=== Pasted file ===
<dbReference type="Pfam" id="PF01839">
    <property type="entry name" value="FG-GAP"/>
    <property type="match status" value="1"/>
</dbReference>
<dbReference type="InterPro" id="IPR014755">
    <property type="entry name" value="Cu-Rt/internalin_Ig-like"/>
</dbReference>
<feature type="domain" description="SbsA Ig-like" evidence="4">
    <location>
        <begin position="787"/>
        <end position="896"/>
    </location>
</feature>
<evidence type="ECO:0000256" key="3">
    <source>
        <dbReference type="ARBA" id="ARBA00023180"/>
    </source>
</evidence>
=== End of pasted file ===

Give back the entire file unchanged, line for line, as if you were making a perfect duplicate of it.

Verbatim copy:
<dbReference type="Pfam" id="PF01839">
    <property type="entry name" value="FG-GAP"/>
    <property type="match status" value="1"/>
</dbReference>
<dbReference type="InterPro" id="IPR014755">
    <property type="entry name" value="Cu-Rt/internalin_Ig-like"/>
</dbReference>
<feature type="domain" description="SbsA Ig-like" evidence="4">
    <location>
        <begin position="787"/>
        <end position="896"/>
    </location>
</feature>
<evidence type="ECO:0000256" key="3">
    <source>
        <dbReference type="ARBA" id="ARBA00023180"/>
    </source>
</evidence>